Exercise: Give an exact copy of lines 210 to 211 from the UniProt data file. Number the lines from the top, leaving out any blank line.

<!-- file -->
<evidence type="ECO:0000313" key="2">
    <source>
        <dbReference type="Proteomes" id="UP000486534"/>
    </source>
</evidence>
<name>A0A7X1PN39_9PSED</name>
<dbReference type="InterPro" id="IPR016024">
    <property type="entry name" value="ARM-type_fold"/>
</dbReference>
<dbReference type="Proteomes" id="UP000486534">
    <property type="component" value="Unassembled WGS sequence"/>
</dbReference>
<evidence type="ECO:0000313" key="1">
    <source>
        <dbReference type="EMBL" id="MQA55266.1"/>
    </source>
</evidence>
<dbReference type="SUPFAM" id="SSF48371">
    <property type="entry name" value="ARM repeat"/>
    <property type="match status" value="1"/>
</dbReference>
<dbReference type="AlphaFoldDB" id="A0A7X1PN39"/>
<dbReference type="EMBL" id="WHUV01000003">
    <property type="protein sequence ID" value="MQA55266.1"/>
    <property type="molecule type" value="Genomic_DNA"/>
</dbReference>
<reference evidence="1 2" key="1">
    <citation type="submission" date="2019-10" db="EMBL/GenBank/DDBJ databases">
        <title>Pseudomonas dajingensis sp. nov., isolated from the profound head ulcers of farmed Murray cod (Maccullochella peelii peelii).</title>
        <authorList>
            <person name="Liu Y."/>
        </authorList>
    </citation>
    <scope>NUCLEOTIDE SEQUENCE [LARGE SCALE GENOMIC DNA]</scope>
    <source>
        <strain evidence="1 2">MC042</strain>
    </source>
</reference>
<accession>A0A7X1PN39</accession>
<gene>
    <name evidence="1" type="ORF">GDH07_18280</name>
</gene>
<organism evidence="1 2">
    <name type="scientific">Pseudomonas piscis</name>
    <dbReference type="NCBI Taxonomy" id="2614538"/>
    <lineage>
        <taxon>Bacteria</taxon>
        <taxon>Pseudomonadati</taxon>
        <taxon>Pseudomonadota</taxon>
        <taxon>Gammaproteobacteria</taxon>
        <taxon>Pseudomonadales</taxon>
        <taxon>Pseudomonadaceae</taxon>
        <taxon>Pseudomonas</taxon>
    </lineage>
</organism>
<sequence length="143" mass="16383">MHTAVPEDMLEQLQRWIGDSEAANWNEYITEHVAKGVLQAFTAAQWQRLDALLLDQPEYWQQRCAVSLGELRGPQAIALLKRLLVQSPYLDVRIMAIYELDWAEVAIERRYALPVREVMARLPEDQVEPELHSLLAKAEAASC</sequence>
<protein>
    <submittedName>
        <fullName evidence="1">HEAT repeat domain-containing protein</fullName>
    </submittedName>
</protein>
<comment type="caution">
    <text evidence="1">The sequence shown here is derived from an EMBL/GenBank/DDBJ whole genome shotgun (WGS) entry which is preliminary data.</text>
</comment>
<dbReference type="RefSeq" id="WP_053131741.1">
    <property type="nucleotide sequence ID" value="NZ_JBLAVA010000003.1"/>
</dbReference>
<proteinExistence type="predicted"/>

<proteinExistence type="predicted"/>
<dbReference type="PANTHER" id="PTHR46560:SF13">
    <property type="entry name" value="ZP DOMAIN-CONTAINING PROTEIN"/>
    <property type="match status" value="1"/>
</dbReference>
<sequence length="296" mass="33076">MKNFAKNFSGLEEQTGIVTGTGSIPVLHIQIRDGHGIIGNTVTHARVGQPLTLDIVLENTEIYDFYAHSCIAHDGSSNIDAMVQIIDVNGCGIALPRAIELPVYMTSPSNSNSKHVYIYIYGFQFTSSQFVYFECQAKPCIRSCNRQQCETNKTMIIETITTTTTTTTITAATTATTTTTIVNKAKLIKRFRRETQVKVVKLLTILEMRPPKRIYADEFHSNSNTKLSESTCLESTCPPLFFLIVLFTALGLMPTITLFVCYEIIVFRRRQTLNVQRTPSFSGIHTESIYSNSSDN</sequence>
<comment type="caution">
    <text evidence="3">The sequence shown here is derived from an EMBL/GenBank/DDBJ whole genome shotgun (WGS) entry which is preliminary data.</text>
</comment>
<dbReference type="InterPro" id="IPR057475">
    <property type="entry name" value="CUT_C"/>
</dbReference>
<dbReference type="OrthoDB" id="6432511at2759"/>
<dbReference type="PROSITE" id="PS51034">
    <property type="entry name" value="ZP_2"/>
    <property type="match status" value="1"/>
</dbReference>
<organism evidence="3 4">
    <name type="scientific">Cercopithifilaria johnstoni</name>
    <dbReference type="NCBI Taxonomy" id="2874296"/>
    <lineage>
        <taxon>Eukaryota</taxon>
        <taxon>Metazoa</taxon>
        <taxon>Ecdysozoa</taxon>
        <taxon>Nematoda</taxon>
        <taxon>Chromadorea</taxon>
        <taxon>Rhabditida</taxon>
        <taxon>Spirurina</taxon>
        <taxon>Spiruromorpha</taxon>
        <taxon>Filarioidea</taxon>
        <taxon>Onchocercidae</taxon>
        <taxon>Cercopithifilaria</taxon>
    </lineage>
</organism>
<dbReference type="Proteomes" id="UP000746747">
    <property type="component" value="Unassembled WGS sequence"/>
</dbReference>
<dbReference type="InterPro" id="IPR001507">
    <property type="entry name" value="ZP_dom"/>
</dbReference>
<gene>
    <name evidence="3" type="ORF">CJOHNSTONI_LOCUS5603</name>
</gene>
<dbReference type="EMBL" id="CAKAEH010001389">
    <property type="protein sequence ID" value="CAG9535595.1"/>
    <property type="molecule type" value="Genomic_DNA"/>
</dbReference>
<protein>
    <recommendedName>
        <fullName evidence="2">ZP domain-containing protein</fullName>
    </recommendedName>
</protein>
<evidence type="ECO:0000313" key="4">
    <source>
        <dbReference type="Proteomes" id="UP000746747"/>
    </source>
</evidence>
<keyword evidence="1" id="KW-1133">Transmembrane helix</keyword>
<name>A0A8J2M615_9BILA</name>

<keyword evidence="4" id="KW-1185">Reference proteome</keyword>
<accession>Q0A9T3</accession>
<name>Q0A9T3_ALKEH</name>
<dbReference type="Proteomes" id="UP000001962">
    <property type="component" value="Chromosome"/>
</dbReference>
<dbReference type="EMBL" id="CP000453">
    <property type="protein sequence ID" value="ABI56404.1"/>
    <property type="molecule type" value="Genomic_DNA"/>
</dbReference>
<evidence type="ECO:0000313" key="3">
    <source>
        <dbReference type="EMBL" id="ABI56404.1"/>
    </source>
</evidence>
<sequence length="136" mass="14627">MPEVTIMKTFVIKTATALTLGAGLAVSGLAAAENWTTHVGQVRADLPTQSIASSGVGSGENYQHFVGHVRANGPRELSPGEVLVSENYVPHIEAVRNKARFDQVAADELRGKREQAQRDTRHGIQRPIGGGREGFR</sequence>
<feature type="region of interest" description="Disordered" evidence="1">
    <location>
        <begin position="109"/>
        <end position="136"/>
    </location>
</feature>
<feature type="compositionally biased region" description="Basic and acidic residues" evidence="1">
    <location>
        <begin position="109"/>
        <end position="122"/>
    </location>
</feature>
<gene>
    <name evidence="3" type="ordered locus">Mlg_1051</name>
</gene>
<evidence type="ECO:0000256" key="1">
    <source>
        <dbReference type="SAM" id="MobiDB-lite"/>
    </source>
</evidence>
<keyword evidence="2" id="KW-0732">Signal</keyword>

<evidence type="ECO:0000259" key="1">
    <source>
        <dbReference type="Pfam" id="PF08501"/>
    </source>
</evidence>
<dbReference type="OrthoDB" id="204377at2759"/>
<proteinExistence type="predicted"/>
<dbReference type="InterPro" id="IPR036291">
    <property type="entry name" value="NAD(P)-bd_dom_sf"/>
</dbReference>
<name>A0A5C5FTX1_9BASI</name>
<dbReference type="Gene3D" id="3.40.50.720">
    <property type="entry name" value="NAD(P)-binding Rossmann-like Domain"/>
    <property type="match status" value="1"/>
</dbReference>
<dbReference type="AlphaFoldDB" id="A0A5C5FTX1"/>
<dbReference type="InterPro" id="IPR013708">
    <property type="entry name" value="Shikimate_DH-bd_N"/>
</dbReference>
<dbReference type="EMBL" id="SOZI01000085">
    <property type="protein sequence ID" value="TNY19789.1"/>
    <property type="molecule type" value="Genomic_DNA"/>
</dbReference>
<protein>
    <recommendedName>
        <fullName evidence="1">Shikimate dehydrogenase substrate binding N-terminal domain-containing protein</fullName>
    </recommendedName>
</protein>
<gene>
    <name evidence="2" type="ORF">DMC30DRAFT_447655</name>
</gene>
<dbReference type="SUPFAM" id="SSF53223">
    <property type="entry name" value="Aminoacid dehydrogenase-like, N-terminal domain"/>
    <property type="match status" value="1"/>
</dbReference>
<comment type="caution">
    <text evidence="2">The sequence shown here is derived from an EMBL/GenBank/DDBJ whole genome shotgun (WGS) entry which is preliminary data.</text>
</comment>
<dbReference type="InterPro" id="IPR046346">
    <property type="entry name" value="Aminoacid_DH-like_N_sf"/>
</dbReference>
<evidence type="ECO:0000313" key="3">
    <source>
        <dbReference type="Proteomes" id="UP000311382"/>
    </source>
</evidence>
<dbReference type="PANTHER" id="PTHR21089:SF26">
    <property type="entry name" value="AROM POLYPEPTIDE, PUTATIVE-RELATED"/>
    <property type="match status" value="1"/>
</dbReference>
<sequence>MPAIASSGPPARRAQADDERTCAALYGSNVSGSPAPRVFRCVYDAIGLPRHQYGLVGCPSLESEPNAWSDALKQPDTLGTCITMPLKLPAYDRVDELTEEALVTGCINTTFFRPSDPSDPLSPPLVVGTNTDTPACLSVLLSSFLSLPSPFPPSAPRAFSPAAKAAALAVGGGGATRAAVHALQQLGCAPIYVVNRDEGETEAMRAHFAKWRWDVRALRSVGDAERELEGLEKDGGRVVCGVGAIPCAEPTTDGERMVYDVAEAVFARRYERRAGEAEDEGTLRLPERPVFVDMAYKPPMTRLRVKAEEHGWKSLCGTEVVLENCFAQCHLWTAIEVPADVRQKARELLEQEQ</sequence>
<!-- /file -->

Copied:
</evidence>
<dbReference type="PANTHER" id="PTHR21089:SF26">